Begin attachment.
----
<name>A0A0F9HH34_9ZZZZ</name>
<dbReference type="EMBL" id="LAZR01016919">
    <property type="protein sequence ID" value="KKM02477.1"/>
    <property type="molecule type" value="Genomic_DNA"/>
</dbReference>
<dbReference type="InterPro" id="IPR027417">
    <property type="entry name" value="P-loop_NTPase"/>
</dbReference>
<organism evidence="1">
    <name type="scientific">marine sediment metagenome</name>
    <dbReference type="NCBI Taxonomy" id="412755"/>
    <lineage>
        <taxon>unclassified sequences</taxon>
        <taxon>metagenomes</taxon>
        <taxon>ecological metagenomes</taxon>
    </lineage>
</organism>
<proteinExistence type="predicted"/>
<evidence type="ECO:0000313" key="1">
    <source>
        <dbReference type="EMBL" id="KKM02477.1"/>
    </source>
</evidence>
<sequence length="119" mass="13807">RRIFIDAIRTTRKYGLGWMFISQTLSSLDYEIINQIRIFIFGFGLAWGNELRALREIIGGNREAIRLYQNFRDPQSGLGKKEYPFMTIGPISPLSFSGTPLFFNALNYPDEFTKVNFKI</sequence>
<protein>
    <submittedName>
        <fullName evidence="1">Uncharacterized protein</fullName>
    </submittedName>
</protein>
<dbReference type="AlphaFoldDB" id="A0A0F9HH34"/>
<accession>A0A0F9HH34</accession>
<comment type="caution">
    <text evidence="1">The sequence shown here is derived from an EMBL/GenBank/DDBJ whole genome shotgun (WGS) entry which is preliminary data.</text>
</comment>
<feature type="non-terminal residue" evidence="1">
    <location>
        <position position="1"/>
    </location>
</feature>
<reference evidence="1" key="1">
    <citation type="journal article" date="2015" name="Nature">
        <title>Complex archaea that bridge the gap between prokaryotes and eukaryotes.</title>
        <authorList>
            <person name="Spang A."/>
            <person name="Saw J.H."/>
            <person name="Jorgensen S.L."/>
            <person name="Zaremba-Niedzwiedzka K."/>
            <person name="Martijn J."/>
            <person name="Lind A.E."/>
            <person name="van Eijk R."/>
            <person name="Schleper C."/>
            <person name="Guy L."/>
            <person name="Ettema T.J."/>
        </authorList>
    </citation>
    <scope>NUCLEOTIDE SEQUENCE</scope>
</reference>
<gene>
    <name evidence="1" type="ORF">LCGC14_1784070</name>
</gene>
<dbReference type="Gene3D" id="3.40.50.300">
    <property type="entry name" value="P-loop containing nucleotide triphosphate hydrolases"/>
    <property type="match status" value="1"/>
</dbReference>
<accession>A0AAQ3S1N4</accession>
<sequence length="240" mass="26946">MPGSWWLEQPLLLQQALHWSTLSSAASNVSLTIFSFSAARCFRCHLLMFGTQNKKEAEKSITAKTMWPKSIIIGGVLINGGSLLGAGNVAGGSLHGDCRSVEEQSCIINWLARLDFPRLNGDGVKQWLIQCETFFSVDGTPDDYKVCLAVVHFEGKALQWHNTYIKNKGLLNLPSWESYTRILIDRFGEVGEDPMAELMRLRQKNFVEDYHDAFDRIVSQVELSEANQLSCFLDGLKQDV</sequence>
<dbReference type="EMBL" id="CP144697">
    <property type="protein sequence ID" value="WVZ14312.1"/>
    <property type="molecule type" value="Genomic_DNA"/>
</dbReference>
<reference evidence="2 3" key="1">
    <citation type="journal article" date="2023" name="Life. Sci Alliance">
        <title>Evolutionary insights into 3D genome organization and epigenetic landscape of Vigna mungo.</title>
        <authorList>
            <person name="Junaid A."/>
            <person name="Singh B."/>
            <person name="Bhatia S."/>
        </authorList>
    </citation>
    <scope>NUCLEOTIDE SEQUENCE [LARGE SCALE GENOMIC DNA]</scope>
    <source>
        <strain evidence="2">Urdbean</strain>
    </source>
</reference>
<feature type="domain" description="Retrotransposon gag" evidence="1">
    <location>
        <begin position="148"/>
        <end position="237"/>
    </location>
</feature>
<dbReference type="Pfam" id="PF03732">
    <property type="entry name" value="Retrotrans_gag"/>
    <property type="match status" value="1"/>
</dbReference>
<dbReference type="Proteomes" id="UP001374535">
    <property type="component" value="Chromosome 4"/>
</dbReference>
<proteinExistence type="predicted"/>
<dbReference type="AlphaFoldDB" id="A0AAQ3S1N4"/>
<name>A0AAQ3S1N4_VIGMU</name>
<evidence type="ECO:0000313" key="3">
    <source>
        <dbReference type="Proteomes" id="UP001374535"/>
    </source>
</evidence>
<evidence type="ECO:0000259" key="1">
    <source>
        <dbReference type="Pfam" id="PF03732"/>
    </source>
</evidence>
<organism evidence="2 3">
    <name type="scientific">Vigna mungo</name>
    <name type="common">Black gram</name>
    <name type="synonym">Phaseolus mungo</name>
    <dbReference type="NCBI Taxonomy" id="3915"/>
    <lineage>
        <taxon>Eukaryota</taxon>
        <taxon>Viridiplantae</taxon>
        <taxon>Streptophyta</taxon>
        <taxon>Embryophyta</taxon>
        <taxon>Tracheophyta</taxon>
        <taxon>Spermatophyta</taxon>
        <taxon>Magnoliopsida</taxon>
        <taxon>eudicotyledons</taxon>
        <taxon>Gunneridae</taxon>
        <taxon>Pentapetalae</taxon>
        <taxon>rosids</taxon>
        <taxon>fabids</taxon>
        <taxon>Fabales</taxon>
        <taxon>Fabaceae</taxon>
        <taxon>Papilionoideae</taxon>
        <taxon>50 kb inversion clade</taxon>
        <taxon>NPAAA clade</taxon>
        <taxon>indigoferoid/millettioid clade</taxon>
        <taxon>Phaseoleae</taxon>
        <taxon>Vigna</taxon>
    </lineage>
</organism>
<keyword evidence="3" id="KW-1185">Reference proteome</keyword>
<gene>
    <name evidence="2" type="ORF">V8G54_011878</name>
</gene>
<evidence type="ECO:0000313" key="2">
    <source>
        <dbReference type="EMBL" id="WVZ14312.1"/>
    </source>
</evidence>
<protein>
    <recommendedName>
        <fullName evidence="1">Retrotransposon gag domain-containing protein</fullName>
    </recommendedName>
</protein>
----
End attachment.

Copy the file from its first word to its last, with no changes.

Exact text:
<name>A0A0F9HH34_9ZZZZ</name>
<dbReference type="EMBL" id="LAZR01016919">
    <property type="protein sequence ID" value="KKM02477.1"/>
    <property type="molecule type" value="Genomic_DNA"/>
</dbReference>
<dbReference type="InterPro" id="IPR027417">
    <property type="entry name" value="P-loop_NTPase"/>
</dbReference>
<organism evidence="1">
    <name type="scientific">marine sediment metagenome</name>
    <dbReference type="NCBI Taxonomy" id="412755"/>
    <lineage>
        <taxon>unclassified sequences</taxon>
        <taxon>metagenomes</taxon>
        <taxon>ecological metagenomes</taxon>
    </lineage>
</organism>
<proteinExistence type="predicted"/>
<evidence type="ECO:0000313" key="1">
    <source>
        <dbReference type="EMBL" id="KKM02477.1"/>
    </source>
</evidence>
<sequence length="119" mass="13807">RRIFIDAIRTTRKYGLGWMFISQTLSSLDYEIINQIRIFIFGFGLAWGNELRALREIIGGNREAIRLYQNFRDPQSGLGKKEYPFMTIGPISPLSFSGTPLFFNALNYPDEFTKVNFKI</sequence>
<protein>
    <submittedName>
        <fullName evidence="1">Uncharacterized protein</fullName>
    </submittedName>
</protein>
<dbReference type="AlphaFoldDB" id="A0A0F9HH34"/>
<accession>A0A0F9HH34</accession>
<comment type="caution">
    <text evidence="1">The sequence shown here is derived from an EMBL/GenBank/DDBJ whole genome shotgun (WGS) entry which is preliminary data.</text>
</comment>
<feature type="non-terminal residue" evidence="1">
    <location>
        <position position="1"/>
    </location>
</feature>
<reference evidence="1" key="1">
    <citation type="journal article" date="2015" name="Nature">
        <title>Complex archaea that bridge the gap between prokaryotes and eukaryotes.</title>
        <authorList>
            <person name="Spang A."/>
            <person name="Saw J.H."/>
            <person name="Jorgensen S.L."/>
            <person name="Zaremba-Niedzwiedzka K."/>
            <person name="Martijn J."/>
            <person name="Lind A.E."/>
            <person name="van Eijk R."/>
            <person name="Schleper C."/>
            <person name="Guy L."/>
            <person name="Ettema T.J."/>
        </authorList>
    </citation>
    <scope>NUCLEOTIDE SEQUENCE</scope>
</reference>
<gene>
    <name evidence="1" type="ORF">LCGC14_1784070</name>
</gene>
<dbReference type="Gene3D" id="3.40.50.300">
    <property type="entry name" value="P-loop containing nucleotide triphosphate hydrolases"/>
    <property type="match status" value="1"/>
</dbReference>
<accession>A0AAQ3S1N4</accession>
<sequence length="240" mass="26946">MPGSWWLEQPLLLQQALHWSTLSSAASNVSLTIFSFSAARCFRCHLLMFGTQNKKEAEKSITAKTMWPKSIIIGGVLINGGSLLGAGNVAGGSLHGDCRSVEEQSCIINWLARLDFPRLNGDGVKQWLIQCETFFSVDGTPDDYKVCLAVVHFEGKALQWHNTYIKNKGLLNLPSWESYTRILIDRFGEVGEDPMAELMRLRQKNFVEDYHDAFDRIVSQVELSEANQLSCFLDGLKQDV</sequence>
<dbReference type="EMBL" id="CP144697">
    <property type="protein sequence ID" value="WVZ14312.1"/>
    <property type="molecule type" value="Genomic_DNA"/>
</dbReference>
<reference evidence="2 3" key="1">
    <citation type="journal article" date="2023" name="Life. Sci Alliance">
        <title>Evolutionary insights into 3D genome organization and epigenetic landscape of Vigna mungo.</title>
        <authorList>
            <person name="Junaid A."/>
            <person name="Singh B."/>
            <person name="Bhatia S."/>
        </authorList>
    </citation>
    <scope>NUCLEOTIDE SEQUENCE [LARGE SCALE GENOMIC DNA]</scope>
    <source>
        <strain evidence="2">Urdbean</strain>
    </source>
</reference>
<feature type="domain" description="Retrotransposon gag" evidence="1">
    <location>
        <begin position="148"/>
        <end position="237"/>
    </location>
</feature>
<dbReference type="Pfam" id="PF03732">
    <property type="entry name" value="Retrotrans_gag"/>
    <property type="match status" value="1"/>
</dbReference>
<dbReference type="Proteomes" id="UP001374535">
    <property type="component" value="Chromosome 4"/>
</dbReference>
<proteinExistence type="predicted"/>
<dbReference type="AlphaFoldDB" id="A0AAQ3S1N4"/>
<name>A0AAQ3S1N4_VIGMU</name>
<evidence type="ECO:0000313" key="3">
    <source>
        <dbReference type="Proteomes" id="UP001374535"/>
    </source>
</evidence>
<evidence type="ECO:0000259" key="1">
    <source>
        <dbReference type="Pfam" id="PF03732"/>
    </source>
</evidence>
<organism evidence="2 3">
    <name type="scientific">Vigna mungo</name>
    <name type="common">Black gram</name>
    <name type="synonym">Phaseolus mungo</name>
    <dbReference type="NCBI Taxonomy" id="3915"/>
    <lineage>
        <taxon>Eukaryota</taxon>
        <taxon>Viridiplantae</taxon>
        <taxon>Streptophyta</taxon>
        <taxon>Embryophyta</taxon>
        <taxon>Tracheophyta</taxon>
        <taxon>Spermatophyta</taxon>
        <taxon>Magnoliopsida</taxon>
        <taxon>eudicotyledons</taxon>
        <taxon>Gunneridae</taxon>
        <taxon>Pentapetalae</taxon>
        <taxon>rosids</taxon>
        <taxon>fabids</taxon>
        <taxon>Fabales</taxon>
        <taxon>Fabaceae</taxon>
        <taxon>Papilionoideae</taxon>
        <taxon>50 kb inversion clade</taxon>
        <taxon>NPAAA clade</taxon>
        <taxon>indigoferoid/millettioid clade</taxon>
        <taxon>Phaseoleae</taxon>
        <taxon>Vigna</taxon>
    </lineage>
</organism>
<keyword evidence="3" id="KW-1185">Reference proteome</keyword>
<gene>
    <name evidence="2" type="ORF">V8G54_011878</name>
</gene>
<evidence type="ECO:0000313" key="2">
    <source>
        <dbReference type="EMBL" id="WVZ14312.1"/>
    </source>
</evidence>
<protein>
    <recommendedName>
        <fullName evidence="1">Retrotransposon gag domain-containing protein</fullName>
    </recommendedName>
</protein>